Florida’s minimum wage is increasing by $1 a year after voters approved the increase in November 2020. (Photo: Pexels/Towfiqu barbhuiya)
2 years ago this week, on November 3, 2020, Floridians voted to gradually raise the minimum wage to $15 an hour through 2026. It was raised to $11 an hour at the end of last month. WMFE’s Talia Blake spoke with Florida Policy Institute CEO Sadaf Knight about raising the minimum wage and what to do when you’re not getting the money you’re owed.
Listen to the full interview in the player above.
It’s been a month since minimum wage workers saw an extra dollar in their paychecks.
The first increase in the minimum wage to $10 an hour in 2021 would benefit about 600,000 workers in Florida, according to Knight.
“It’s going to have a positive impact on our economy, especially when we think about people who are struggling to cope with the rising cost of living, inflation and so on,” she said.
When the $15 minimum wage is fully in effect in 2026, Knight said more than one in four Floridians will benefit.
“It benefits workers in industries like retail and food service,” she explained. “Industries that are heavily concentrated in Florida, and particularly here in Central Florida.”
Wage theft is not paying employees what they are rightfully owed.
Knight said wage theft is a problem in parts of Central Florida in places that tend to pay low wages. “Prior to the passage of the minimum wage, 15% of these workers were paid less than the state minimum wage.”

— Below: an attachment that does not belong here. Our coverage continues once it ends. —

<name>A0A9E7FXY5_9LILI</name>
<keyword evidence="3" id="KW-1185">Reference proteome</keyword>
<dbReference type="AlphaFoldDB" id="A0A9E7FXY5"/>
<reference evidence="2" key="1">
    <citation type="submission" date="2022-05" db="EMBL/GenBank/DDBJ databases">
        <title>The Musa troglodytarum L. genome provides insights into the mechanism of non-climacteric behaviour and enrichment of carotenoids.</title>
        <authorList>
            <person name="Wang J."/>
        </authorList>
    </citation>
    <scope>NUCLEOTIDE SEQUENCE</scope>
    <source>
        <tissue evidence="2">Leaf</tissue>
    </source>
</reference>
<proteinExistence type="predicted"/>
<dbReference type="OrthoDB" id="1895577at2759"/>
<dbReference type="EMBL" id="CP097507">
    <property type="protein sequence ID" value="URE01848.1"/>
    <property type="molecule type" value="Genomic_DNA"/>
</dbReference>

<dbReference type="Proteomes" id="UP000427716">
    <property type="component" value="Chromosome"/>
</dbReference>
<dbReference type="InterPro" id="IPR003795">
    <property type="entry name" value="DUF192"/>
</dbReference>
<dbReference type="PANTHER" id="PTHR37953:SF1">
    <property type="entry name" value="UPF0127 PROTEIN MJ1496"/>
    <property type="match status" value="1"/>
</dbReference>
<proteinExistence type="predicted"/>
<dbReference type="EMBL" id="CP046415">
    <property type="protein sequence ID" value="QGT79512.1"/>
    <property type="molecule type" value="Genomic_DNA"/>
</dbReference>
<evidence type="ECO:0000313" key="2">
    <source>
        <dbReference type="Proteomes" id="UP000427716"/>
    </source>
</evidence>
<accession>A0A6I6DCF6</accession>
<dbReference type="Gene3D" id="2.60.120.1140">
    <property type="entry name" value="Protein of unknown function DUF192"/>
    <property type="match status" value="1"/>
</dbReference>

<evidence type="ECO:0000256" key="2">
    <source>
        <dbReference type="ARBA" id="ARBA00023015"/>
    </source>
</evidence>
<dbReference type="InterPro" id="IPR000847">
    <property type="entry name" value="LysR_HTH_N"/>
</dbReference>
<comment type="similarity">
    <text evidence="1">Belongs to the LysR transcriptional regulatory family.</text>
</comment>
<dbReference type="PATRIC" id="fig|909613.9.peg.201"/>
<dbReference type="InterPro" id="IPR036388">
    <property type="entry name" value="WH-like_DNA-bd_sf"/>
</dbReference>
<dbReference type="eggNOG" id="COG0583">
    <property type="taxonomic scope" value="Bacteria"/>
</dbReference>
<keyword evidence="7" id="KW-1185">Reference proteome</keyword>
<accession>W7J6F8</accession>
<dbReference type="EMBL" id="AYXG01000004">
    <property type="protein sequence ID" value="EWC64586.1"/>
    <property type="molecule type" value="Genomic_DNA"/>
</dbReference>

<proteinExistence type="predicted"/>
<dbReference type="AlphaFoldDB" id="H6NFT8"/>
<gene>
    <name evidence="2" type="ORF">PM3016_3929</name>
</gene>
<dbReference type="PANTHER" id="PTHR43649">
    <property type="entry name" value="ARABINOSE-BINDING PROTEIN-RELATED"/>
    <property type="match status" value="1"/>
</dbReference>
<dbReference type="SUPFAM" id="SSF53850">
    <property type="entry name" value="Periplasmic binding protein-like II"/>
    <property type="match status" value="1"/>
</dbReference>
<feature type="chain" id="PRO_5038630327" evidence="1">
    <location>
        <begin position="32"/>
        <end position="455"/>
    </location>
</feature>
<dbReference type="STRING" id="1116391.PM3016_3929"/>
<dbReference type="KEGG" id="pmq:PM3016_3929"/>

Industries like hospitality, retail and food service tend to see more cases of wage theft, according to Knight. With so many theme parks and attractions, these types of industries are prevalent in Central Florida.
“Obviously, we see a pretty high concentration in counties like Osceola County,” Knight said. “But in Central Florida overall, about 42% of workers fall into these industries.”
If you find yourself facing a wage theft problem, Knight said there are several avenues you can take, but it’s up to you to take the first step.
“They have to really confront their employer about it first and then they can file a lawsuit,” she said. “And that really puts a lot of onus on the individual staff to have the resources and ability to do that.”
The other option workers have is to contact the Florida attorney general, who can also file a civil suit against the employer, but Knight said there is no evidence that has ever actually happened.
Finally, workers who live in a county with wage theft ordinances can file a complaint through the county.
“Miami Dade has one. Broward, Alachua, Hillsborough, Osceola County, they all have ordinances or wage collection programs to help employees get the wages they are owed,” Knight said.
Minimum wage vs. cost of living
As the minimum wage rises, so does the cost of living. Many Floridians are struggling with the effects of inflation, making it difficult to buy groceries or gas for their cars.
Knight said raising the minimum wage is great and long overdue, but it’s not necessarily what’s needed to live comfortably in Florida.
“Going up to $15 an hour actually puts Florida among the states in the South that have the highest minimum wage, which is great for Florida to be a leader in this,” she said. What do people actually need to be able to really make ends meet and be able to achieve economic security?’
Between the high cost of living and inflation, Knight said the minimum wage isn’t enough.
“We should also be thinking about how to get people to a living wage where they can really be financially stable and sustainable,” she said.